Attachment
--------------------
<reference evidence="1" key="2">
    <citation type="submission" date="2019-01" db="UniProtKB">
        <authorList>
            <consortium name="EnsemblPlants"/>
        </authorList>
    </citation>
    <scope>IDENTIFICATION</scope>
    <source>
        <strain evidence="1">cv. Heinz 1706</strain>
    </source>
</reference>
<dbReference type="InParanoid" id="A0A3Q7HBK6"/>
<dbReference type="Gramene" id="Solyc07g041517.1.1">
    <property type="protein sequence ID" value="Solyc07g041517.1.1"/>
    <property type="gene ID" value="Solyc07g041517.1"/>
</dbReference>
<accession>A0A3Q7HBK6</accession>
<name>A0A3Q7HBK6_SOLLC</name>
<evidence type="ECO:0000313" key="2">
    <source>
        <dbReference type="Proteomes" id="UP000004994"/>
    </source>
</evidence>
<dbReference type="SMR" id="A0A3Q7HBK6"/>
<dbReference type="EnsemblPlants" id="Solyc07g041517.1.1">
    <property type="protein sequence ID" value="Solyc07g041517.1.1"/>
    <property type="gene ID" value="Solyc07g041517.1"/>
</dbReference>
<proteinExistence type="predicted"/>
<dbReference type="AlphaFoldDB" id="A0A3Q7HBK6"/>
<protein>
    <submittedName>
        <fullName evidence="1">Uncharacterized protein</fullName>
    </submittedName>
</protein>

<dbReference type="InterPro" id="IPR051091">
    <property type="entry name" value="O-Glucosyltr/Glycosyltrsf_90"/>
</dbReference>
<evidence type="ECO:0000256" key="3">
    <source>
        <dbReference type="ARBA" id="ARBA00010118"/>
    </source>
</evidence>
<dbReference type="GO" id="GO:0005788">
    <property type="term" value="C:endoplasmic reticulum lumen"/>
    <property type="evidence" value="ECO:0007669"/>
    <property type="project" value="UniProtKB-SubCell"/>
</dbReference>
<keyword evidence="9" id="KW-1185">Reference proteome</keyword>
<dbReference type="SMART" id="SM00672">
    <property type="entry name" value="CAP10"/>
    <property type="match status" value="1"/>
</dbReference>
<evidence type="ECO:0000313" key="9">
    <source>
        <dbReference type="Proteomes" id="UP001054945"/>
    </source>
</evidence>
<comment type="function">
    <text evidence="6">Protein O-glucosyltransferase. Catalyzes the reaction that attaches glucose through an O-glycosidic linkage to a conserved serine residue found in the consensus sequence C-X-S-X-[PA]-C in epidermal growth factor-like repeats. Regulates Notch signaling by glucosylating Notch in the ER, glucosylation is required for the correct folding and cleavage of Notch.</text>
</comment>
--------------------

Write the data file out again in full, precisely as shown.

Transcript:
<reference evidence="1" key="2">
    <citation type="submission" date="2019-01" db="UniProtKB">
        <authorList>
            <consortium name="EnsemblPlants"/>
        </authorList>
    </citation>
    <scope>IDENTIFICATION</scope>
    <source>
        <strain evidence="1">cv. Heinz 1706</strain>
    </source>
</reference>
<dbReference type="InParanoid" id="A0A3Q7HBK6"/>
<dbReference type="Gramene" id="Solyc07g041517.1.1">
    <property type="protein sequence ID" value="Solyc07g041517.1.1"/>
    <property type="gene ID" value="Solyc07g041517.1"/>
</dbReference>
<accession>A0A3Q7HBK6</accession>
<name>A0A3Q7HBK6_SOLLC</name>
<evidence type="ECO:0000313" key="2">
    <source>
        <dbReference type="Proteomes" id="UP000004994"/>
    </source>
</evidence>
<dbReference type="SMR" id="A0A3Q7HBK6"/>
<dbReference type="EnsemblPlants" id="Solyc07g041517.1.1">
    <property type="protein sequence ID" value="Solyc07g041517.1.1"/>
    <property type="gene ID" value="Solyc07g041517.1"/>
</dbReference>
<proteinExistence type="predicted"/>
<dbReference type="AlphaFoldDB" id="A0A3Q7HBK6"/>
<protein>
    <submittedName>
        <fullName evidence="1">Uncharacterized protein</fullName>
    </submittedName>
</protein>

<dbReference type="InterPro" id="IPR051091">
    <property type="entry name" value="O-Glucosyltr/Glycosyltrsf_90"/>
</dbReference>
<evidence type="ECO:0000256" key="3">
    <source>
        <dbReference type="ARBA" id="ARBA00010118"/>
    </source>
</evidence>
<dbReference type="GO" id="GO:0005788">
    <property type="term" value="C:endoplasmic reticulum lumen"/>
    <property type="evidence" value="ECO:0007669"/>
    <property type="project" value="UniProtKB-SubCell"/>
</dbReference>
<keyword evidence="9" id="KW-1185">Reference proteome</keyword>
<dbReference type="SMART" id="SM00672">
    <property type="entry name" value="CAP10"/>
    <property type="match status" value="1"/>
</dbReference>
<evidence type="ECO:0000313" key="9">
    <source>
        <dbReference type="Proteomes" id="UP001054945"/>
    </source>
</evidence>
<comment type="function">
    <text evidence="6">Protein O-glucosyltransferase. Catalyzes the reaction that attaches glucose through an O-glycosidic linkage to a conserved serine residue found in the consensus sequence C-X-S-X-[PA]-C in epidermal growth factor-like repeats. Regulates Notch signaling by glucosylating Notch in the ER, glucosylation is required for the correct folding and cleavage of Notch.</text>
</comment>